- 26 June 2009 | Surfing
The 2009 Surfers’ Hall of Fame induction ceremony pays tribute to three generations of waterman, all of whom have made an indelible mark on the sport, industry and culture of surfing.
This year’s eclectic class features a Pipeline Masters champion and Quiksilver USA co-founder (Jeff Hakman), a documentary film director and early pioneer of surf films (Bruce Brown) and the co-star of Endless Summer II and former World Tour standout (Pat O’Connell).
The 12th annual Surfers’ Hall of Fame ceremony will be held at 10 a.m. on Friday, July 24 in front of Huntington Surf & Sport (corner of PCH and Main).
“I am super stoked on this year’s Inductees into the Surfers’ Hall of Fame: Jeff Hakman, Bruce Brown and Pat O’Connell,” said Surfers’ Hall of Fame founder, Aaron Pai. “Each of them has had a major influence on our Sport of Surfing.
Each of them has created moments in surfing history that we all will remember in years to come; whether it be Jeff Hakman surfing Sunset Beach, Bruce Brown showing us some of the best waves in the world for the first time or Pat O’Connell surfing all over the globe in the movie Endless Summer II.”
Annually, tens of thousands of visitors to Huntington Beach’s downtown area literally walk in the footsteps of surfing superstars and legends from several eras including Laird Hamilton, Mike Doyle, Jack O’Neill, Robert August, Greg Noll, Jericho Poppler, Kelly Slater, Lisa Andersen, Martin Potter, Al Merrick, Shaun Tomson and Rob Machado who are already immortalized in cement.
The new inductees joining this esteemed group are:
Jeff “Mr. Sunset” Hakman: Born in Southern California’s south bay in 1948, Hakman would waste little time establishing his North Shore credentials after a family trip to Hawaii in 1959. At the age of 17 and pitted against 23 world class surfers, he won the inaugural Duke Kahanamoku Classic at Sunset Beach. From age 21 to 27 Jeff won more major surfing titles than anyone in the world including the first Pipeline Masters, two more Duke contests, three Hang Ten Internationals and the Gunston Pro. His mastery of and fearless approach to Sunset Beach led to his lifelong moniker, “Mr. Sunset”. In 1976 along with Bob McKnight, Jeff would launch Quiksilver USA.
Bruce Brown: In 1964, filmmaker Bruce Brown decided to follow two surfers around the world in search of a perfect wave. On a budget of only $50,000 and armed with a 16mm camera, he captured the essence, the adventure, and the art of surfing in the renowned The Endless Summer.
Bruce, who started surfing at age 11 in Long Beach, launched his illustrious career in 1958 with Slippery When Wet, and followed with several more movies including Surf Crazy (1959) and Waterlogged (1962), but his defining moment came when Endless Summer showcased surfing to the masses. Thirty years later he would film Endless Summer II with son Dana, showcasing a young Pat O’Connell and Robert “Wingnut” Weaver. Brown’s motorcycle documentary, On Any Sunday, received an Academy Award nomination.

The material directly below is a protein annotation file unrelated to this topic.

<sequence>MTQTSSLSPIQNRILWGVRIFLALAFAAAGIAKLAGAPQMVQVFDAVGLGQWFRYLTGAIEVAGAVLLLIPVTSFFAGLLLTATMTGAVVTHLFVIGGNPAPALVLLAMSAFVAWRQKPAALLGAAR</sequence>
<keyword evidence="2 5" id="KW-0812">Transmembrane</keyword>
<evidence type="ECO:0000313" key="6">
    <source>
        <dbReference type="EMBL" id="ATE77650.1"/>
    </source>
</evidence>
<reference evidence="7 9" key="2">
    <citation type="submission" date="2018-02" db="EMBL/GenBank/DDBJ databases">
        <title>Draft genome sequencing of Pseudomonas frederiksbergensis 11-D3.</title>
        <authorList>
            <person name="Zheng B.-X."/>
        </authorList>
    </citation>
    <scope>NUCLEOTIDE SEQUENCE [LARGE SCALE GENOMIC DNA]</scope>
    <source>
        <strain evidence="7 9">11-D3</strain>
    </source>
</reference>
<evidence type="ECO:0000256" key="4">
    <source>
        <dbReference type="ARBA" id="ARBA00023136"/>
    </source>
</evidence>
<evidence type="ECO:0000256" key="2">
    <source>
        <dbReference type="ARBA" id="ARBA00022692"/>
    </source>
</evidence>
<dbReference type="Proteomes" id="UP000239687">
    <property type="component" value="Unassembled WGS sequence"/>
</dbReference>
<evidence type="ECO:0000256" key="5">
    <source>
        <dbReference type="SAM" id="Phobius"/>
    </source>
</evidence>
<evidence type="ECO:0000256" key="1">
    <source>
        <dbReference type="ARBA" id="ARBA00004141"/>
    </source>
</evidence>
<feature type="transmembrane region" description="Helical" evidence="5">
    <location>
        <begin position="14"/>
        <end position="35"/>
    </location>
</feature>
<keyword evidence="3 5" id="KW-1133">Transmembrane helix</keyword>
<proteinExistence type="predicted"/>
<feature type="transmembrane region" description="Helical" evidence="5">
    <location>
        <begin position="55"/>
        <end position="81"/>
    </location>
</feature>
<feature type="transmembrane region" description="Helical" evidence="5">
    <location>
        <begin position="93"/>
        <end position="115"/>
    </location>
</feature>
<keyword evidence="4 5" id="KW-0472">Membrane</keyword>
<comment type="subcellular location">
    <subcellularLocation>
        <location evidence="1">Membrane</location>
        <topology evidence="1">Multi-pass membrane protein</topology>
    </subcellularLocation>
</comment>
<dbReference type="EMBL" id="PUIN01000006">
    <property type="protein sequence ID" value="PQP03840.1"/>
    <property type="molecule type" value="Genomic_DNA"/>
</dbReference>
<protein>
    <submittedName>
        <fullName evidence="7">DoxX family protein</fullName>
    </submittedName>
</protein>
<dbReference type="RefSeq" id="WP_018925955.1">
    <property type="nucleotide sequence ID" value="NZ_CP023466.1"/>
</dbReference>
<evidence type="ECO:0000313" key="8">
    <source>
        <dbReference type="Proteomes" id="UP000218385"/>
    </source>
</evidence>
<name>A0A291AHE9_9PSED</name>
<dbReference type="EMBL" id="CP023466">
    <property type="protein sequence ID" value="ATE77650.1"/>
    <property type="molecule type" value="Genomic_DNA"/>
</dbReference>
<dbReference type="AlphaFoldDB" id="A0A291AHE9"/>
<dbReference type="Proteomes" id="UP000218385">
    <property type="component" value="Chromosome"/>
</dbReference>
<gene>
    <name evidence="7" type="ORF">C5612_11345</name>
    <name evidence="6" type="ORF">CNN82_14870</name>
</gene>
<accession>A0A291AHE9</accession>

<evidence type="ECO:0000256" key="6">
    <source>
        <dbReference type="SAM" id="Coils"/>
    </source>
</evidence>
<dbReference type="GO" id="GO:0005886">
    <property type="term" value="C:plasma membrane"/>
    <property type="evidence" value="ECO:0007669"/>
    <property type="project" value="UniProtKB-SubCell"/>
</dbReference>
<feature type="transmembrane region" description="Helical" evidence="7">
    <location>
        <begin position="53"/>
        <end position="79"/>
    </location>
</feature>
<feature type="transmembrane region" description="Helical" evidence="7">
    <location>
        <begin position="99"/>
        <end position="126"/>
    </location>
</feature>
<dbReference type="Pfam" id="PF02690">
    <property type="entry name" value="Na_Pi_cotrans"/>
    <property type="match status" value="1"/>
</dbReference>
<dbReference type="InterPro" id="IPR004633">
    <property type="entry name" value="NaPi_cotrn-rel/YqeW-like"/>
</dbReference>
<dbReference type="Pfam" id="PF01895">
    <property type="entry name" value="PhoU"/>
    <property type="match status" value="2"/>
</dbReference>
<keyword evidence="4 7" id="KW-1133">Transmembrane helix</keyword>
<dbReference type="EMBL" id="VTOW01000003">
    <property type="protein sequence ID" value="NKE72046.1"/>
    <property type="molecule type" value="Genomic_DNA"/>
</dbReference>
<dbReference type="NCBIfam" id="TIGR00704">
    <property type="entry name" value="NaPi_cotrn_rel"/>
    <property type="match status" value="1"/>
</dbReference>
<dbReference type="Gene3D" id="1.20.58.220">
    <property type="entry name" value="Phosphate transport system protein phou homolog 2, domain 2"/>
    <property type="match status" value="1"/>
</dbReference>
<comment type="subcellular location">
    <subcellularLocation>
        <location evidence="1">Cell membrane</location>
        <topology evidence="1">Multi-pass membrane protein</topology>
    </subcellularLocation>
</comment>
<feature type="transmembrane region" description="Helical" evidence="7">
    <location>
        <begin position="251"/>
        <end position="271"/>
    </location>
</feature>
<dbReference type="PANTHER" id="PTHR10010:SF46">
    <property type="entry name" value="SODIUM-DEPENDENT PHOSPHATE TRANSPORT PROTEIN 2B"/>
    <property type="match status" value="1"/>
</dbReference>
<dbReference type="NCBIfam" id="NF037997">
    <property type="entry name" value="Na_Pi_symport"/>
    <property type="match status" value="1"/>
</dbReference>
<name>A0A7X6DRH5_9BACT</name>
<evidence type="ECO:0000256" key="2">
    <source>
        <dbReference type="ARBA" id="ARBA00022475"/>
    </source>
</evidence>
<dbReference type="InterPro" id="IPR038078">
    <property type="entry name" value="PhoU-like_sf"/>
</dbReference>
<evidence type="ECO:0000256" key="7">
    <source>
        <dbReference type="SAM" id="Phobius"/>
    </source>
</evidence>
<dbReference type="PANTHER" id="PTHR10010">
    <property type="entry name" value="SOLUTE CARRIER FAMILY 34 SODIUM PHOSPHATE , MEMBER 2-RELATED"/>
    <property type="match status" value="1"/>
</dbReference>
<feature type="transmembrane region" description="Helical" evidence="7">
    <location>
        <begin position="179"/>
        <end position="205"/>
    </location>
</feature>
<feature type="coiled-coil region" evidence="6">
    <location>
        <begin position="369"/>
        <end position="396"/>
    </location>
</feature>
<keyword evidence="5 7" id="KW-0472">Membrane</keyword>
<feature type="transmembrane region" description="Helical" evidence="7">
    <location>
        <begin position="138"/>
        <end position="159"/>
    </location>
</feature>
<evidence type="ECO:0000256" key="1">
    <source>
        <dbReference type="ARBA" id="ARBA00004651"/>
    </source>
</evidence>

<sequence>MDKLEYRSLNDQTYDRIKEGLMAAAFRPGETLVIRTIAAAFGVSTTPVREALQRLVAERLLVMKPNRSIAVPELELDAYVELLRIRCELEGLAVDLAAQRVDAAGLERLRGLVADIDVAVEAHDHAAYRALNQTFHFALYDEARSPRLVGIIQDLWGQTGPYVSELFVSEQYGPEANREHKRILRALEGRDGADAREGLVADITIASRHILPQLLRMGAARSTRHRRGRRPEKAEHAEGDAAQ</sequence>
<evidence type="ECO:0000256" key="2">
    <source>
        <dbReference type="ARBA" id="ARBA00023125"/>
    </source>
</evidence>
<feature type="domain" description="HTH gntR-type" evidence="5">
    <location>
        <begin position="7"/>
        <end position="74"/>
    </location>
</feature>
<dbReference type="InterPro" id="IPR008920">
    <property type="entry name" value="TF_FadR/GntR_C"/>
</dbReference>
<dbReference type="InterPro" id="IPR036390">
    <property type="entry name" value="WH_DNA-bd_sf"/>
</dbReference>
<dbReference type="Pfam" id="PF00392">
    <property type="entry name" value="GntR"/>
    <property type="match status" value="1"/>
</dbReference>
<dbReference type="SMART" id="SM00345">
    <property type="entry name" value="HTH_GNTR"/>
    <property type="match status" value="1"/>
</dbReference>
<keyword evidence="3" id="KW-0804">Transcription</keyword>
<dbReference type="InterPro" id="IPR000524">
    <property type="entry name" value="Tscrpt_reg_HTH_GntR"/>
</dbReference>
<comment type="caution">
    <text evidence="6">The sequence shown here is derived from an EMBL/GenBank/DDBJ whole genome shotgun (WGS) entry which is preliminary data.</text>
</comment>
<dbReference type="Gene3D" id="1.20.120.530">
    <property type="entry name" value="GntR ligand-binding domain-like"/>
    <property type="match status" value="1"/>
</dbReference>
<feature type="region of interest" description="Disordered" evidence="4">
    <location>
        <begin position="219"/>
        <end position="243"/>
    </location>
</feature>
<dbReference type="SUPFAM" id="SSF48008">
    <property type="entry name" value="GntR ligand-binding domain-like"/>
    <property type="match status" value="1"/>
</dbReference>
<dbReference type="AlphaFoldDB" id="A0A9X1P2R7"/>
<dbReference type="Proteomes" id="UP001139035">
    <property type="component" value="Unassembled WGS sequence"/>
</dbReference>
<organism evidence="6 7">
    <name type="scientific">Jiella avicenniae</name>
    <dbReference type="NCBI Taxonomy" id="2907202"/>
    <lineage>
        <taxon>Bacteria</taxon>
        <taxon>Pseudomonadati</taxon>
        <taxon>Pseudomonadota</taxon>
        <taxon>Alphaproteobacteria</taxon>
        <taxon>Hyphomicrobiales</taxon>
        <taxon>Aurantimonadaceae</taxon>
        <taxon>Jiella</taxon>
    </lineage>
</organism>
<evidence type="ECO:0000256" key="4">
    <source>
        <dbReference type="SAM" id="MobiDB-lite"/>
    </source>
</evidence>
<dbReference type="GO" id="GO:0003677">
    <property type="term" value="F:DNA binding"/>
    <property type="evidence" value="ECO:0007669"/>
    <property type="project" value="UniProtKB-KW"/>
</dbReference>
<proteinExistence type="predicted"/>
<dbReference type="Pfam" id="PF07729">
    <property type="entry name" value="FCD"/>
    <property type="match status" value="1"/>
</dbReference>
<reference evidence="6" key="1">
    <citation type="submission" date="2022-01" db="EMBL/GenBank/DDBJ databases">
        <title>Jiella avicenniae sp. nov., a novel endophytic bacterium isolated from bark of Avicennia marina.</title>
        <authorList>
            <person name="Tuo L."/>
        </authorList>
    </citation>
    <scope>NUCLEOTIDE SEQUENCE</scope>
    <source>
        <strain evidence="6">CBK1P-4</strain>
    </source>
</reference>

Pat O’Connell: Born in Chicago in 1971, Pat O’Connell spent the first 12 years of his life landlocked. It wasn’t until the early 80’s when Pat’s family moved to Newport Beach (then Dana Point) that Pat would develop his one-of-a-kind, surf-stoked enthusiasm. After successfully negotiating the NSSA, PSAA and Bud Surf Tours, Pat’s competitive career took a slight detour when he took a co-lead role in Endless Summer II, Bruce Brown’s remake of the classic surf film.
Pat gained celebrity status across the globe, but would return to professional surfing’s World Championship Tour for several years. In 1997, Pat launched The Realm, a start-up clothing venture with Mike Parsons. After retiring from competition on “his own terms”, Pat joined Hurley International’s marketing department.
In 1997 the Surfers’ Hall of Fame celebrated its first induction inside of specialty retailer Huntington Surf & Sport where several slabs remain. Four years later with the blessing of the City Council and a stunning bronze statue of sport’s spiritual leader Duke Kahanamoku serving as a backdrop, the ceremony moved outside to the corner of PCH and Main; less than 100 feet from the famed Huntington Beach Pier, site of the U.S. Open of Surfing.
Styled after the famed Grauman’s Chinese Theatre in Hollywood, which Aaron Pai visited as a youngster, the Surfers’ Hall of Fame is intended to “connect the generations of surfers with a lasting tribute and permanent public showcase for the achievements of those who have shaped and revolutionized the sport,” said Pai. The standing room only crowd on induction day is testament to the landmark’s popularity and the surfing community’s acknowledgment of their heroes.